A solicitor who “sold himself to greed” was last week sentenced to 10 years in prison for his part in a crime gang which committed a £108m tax fraud.
Rodney Whiston-Dew, 66, of south-east London, was found guilty of conspiracy to cheat the public revenue and cheating the public revenue.
Mr Justice Edis said he was used as general counsel to the scheme, “in particular to deal with the parts which were too dishonest to be shown to any honest solicitor”.
In all, six men were handed sentences totalling 45 years for devising a fake eco-investment scheme as a tax break for wealthy investors. One of them had already pleaded guilty.
The men – led by Cambridge-educated engineer Michael Richards, 55, from East Sussex, who was jailed for 11 years – lured wealthy individuals to invest in largely fake environmental projects with the promise of a tax break.
A decade-long investigation revealed that the scheme was nothing more than a fraud based on a complex series of contrived bank and paper transactions.
Investors believed they would receive significant tax benefits through the “green” investment scheme, which involved the reforestation of large areas of land in Brazil and China.
A total of 730 investors signed up to the scheme, induced by the offer of an immediate large return – a £20,000 investment would result in a successful claim for £32,000 in tax relief.
According to the Crown Prosecution Service, a number of companies were set up by the defendants around the world and all were marketed on the basis they were independent of each other and acting in their own interests.
They were actually all under control of the defendants, who were cycling cash between them to create an illusion of lending.
Much of the structure was deliberately incorporated in offshore jurisdictions, such as the British Virgin Islands and the Island of Nevis, often through the agency of infamous Panama law firm Mossack Fonseca, with the intention of ensuring its secrecy.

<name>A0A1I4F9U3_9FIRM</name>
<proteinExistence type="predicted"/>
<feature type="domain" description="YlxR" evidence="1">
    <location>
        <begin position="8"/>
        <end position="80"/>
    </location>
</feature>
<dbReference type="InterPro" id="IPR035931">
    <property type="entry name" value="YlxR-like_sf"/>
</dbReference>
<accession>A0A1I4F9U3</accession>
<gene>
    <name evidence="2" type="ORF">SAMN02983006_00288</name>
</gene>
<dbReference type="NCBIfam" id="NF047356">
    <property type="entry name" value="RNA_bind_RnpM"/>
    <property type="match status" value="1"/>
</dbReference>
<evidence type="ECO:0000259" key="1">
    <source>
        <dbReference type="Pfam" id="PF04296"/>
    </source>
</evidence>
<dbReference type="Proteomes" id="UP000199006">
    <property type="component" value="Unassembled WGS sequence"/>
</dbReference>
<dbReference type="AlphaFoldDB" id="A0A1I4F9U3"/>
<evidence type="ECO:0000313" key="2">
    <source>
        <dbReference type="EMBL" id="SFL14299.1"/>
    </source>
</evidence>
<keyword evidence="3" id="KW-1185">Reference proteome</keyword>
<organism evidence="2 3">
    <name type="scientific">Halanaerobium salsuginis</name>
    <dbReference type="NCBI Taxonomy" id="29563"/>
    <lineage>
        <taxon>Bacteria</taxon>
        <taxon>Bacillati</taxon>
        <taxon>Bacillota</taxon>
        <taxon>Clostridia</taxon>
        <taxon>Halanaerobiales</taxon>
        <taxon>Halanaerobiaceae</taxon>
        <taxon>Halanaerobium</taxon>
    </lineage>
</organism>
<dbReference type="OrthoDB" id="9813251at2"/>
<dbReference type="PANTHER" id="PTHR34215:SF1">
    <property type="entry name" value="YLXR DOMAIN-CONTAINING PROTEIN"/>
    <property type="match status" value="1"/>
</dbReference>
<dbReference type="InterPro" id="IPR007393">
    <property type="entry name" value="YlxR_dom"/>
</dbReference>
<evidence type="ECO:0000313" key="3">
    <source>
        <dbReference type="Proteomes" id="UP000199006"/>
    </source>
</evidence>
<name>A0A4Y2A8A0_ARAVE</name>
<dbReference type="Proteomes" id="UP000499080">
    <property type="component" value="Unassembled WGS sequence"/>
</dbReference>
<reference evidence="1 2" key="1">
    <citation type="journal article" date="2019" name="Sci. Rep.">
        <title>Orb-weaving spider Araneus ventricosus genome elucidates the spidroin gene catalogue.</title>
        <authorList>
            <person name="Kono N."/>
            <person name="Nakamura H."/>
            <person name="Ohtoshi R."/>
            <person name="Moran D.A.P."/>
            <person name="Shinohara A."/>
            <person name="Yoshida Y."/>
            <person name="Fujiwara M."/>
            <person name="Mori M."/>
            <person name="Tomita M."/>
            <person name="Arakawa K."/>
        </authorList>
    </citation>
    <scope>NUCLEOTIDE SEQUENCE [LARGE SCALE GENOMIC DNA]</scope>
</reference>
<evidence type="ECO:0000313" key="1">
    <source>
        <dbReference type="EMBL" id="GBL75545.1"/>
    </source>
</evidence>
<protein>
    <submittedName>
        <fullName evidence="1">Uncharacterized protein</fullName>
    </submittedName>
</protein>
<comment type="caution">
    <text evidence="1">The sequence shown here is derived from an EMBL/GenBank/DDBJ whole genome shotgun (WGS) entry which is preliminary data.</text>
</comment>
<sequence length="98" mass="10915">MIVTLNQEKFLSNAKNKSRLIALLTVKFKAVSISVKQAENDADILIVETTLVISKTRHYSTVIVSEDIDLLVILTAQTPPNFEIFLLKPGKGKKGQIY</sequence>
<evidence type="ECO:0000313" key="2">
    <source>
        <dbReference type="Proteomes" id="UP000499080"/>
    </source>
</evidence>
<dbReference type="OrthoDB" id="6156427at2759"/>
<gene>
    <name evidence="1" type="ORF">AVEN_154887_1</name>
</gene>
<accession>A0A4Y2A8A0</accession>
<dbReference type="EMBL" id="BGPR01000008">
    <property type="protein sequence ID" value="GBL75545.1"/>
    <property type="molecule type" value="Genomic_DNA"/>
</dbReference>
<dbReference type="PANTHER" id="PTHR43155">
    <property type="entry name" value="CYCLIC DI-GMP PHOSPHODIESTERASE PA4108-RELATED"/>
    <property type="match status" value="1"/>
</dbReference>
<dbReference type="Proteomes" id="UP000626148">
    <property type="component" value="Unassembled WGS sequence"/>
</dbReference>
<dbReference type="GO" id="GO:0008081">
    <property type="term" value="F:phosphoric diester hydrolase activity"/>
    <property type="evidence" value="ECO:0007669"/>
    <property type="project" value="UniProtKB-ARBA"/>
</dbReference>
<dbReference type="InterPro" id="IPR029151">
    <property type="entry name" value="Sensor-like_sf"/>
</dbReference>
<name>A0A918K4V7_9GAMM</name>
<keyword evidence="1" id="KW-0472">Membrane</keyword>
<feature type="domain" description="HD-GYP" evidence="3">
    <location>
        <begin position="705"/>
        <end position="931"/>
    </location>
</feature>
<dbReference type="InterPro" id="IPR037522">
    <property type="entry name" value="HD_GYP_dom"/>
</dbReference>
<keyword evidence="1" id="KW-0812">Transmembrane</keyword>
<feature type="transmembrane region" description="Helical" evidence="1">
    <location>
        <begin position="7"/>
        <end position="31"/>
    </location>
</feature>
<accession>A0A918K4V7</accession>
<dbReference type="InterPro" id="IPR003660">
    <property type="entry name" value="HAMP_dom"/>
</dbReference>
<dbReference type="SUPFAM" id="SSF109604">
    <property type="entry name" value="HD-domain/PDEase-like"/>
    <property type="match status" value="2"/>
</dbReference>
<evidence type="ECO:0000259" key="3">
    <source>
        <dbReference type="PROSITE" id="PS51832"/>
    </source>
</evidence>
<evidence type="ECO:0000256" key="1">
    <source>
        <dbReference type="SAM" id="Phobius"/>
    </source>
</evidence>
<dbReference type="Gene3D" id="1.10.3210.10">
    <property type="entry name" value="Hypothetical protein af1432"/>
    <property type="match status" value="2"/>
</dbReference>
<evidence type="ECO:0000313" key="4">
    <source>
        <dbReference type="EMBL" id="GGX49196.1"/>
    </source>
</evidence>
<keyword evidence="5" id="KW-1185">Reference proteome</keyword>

The scheme attempted to deceive HM Revenue & Customs (HMRC) into believing that the overall project was much larger than it was, and into granting tax relief when it was not due.
The schemes generated apparent ‘losses’ of £270m, which the defendants said had been spent on research and development, Southwark Crown Court heard during a nine-month trial.
This put HMRC at risk of losing approximately £107m in tax while the defendants siphoned off large sums of money through offshore trusts to then spend on expensive properties in the UK, Dubai and Australia.
The defendants lied about the nature of their companies – first to HMRC and professional financial advisers, and then to a judge of the First-tier Tax Tribunal.
Whiston-Dew – a former president of the Rotary Club of London – set up the complex offshore structures to disguise the true nature of the fraud and hide the money, none of which was declared to HMRC.
Mr Justice Edis, said Whiston-Dew had lived an “exemplary” life until the scam drew him in, but when it did so he entirely lost his “moral compass” and “sold [himself] to greed”.
He said Whiston-Dew “had a very important role in the fraud, but was not its controller”.
Simon York, HMRC’s director of fraud investigation service, said: “This was an audacious and cynical fraud on an astonishing scale, characterised by greed and a complete disregard for the ecological causes the perpetrators claimed to be supporting. Instead the group spent investors’ money on their own lavish lifestyles.
“These individuals thought they had worked out the perfect fraud. At every step they used contrived offshore structures, complex transactions and blatant lies in an attempt to hide their tracks and derail our criminal investigation… Work has now begun to recover the proceeds of this crime in order to fund vital public services.”
The trial began in February 2017 after the CPS successfully appealed a decision by a High Court judge to stop the case. In its ruling, the Court of Appeal gave important guidance on the proper approach to disclosure in cases involving large volumes of hard-copy and digital material and concluded that the prosecution had complied with its disclosure duties.
The digital material seized as part of the investigation comprised of approximately seven terabytes of data which equates to around five million electronic documents and files.